Police from Hong Kong and Mainland China cooperated on a raid of a cross-border illegal gambling ring on the eve of the World Cup. The police agencies said 50 people were arrested in the joint operation, including the suspected ringleader, and nearly $10 million of illegal gambling money was seized. Several raids were conducted across Hong Kong and China to nab all the possible suspects.

Industrial Area Site of Raid

The investigation that led to the raid began with undercover operations in an industrial area of Hong Kong, which was busy at all times of the day and night but would not attract attention if there were increased traffic in the area. The factory where the alleged illegal gambling occurred had been turned into a casino by one of the area’s crime syndicates for their regular high-rolling customers. Sports betting was taking place at the club, including betting on the outcome of the World Cup. In addition, bets were taken on horse races. Gamblers could also use illegal slot machines and drink while they wagered on games.

It is estimated that, in this raid alone, $78 million in records on the illegal bets were confiscated, as well as other records for betting on soccer matches, which were about $32 million. Drugs, illegal weapons, and gaming machines were also seized. The entire operation took approximately one month to put into place, and police estimate more will continue because of the worldwide attention given the World Cup, which began June 14 and runs through mid-July.

The idea that the 2018 World Cup is the only time the Chinese and Hong Kong governments have been partners with regard to illegal crime is misguided. During the 2014 World Cup, the task force managed to find records totaling $750 million and arrested 176 people for bookmaking and money laundering. Hong Kong still has penalties for people who are arrested for breaking gambling laws.

People who are charged with illegal bookmaking can be fined up to $5 million and spend seven years in jail. People who are caught gambling can be fined as much $30,000 and spend nine months in prison. The penalties seem excessive, but the Hong Kong government is dedicated to making sure illegal gambling gets shut down so the proceeds from legal gambling go to the government for social programs.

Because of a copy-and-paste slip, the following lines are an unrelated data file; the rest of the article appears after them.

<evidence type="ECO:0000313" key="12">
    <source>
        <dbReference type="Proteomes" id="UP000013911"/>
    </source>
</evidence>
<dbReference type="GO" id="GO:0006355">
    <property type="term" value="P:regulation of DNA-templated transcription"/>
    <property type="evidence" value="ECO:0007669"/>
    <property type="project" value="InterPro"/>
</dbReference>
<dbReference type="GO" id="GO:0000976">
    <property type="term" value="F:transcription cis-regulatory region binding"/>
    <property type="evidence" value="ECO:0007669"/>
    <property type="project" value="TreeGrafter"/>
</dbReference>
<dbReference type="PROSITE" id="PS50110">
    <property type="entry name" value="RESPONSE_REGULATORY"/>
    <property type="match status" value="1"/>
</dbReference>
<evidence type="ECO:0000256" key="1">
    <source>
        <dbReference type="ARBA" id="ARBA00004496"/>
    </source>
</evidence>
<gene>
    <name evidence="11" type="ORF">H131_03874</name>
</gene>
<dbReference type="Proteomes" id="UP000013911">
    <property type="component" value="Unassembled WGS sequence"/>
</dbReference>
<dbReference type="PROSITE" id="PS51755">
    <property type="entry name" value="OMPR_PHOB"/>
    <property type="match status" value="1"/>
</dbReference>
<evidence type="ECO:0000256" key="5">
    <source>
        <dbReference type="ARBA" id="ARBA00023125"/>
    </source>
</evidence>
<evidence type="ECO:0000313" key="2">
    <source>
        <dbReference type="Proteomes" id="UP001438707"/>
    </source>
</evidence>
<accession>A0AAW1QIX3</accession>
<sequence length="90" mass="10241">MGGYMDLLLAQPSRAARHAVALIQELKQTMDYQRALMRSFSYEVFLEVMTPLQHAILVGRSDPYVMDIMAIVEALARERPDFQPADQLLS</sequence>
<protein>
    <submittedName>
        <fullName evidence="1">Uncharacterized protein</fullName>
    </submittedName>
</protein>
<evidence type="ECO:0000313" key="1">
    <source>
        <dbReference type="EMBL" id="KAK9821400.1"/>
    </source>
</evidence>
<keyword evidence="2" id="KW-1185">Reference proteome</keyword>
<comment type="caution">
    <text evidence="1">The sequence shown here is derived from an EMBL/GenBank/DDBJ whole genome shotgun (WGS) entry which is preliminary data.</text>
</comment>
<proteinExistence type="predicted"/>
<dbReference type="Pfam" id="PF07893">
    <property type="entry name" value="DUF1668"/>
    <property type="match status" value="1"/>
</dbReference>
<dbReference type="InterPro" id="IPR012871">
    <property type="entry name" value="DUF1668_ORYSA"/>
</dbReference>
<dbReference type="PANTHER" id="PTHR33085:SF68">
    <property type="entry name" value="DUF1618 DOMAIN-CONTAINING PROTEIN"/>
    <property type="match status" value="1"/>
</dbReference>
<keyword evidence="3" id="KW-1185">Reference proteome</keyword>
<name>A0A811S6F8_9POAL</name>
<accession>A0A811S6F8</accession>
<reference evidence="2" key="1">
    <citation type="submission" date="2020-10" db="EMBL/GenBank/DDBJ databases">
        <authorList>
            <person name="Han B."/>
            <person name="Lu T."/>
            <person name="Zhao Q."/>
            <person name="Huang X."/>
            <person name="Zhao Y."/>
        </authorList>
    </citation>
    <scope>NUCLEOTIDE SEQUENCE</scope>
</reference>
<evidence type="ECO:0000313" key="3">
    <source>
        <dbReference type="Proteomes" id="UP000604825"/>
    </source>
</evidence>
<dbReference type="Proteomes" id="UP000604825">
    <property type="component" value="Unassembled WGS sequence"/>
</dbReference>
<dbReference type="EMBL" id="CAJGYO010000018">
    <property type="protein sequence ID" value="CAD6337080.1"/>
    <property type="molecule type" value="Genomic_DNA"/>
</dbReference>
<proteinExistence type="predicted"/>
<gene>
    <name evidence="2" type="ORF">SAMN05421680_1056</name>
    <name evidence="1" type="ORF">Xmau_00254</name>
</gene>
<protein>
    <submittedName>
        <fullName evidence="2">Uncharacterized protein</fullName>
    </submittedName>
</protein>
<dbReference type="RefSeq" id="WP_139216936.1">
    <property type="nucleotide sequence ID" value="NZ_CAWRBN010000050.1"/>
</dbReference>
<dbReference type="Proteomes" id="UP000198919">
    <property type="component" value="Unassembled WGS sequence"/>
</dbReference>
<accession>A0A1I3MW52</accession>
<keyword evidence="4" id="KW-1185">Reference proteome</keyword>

Other Items Seized

Interestingly, it was not just the illegal gambling that interested the Chinese government. The government was also looking to seized counterfeit merchandise on sale for the global event. Hong Kong police, in particular, are trying to crack down on clothing being sold without permission. So far, the Hong Kong government has seized more than 250,000 pieces of merchandise with a value of $15 million in its raids. This number includes 57,000 jerseys, 29,000 purses and sports bags, and 50,000 pairs of shoes.

While the Chinese government is a firm believer in commerce with regard to buying merchandise, it wants it to go through legal channels, so it can receive the tax on the merchandise, especially since the World Cup is a huge sporting event, not just in China, but all over the world. Soccer is the most popular sport in nearly every country with the exception of the United States.

The Chinese government is working very hard to crack down on illegal gaming during the World Cup. But, it will be difficult for the government to completely rid itself of gambling because of the sheer size of the country and the number of illegal gaming establishments involved, which is estimated to be in the hundreds of thousands.

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A Massachusetts native, blogger Angeline Everett grew up in the Allston neighborhood of Boston and earned a degree in casino management from the University of Massachusetts-Amherst. After graduating, Angeline moved to Atlantic City where she joined the young team at the Borgata Casino as a compliance representative, while blogging on the side. After a few years in the back office, Angeline moved to the floor to work first at a casual poker dealer and later casual poker floor supervisor. Fascinated with games of chance since she was a child, Angeline currently divides her time between blogging and work on her first book.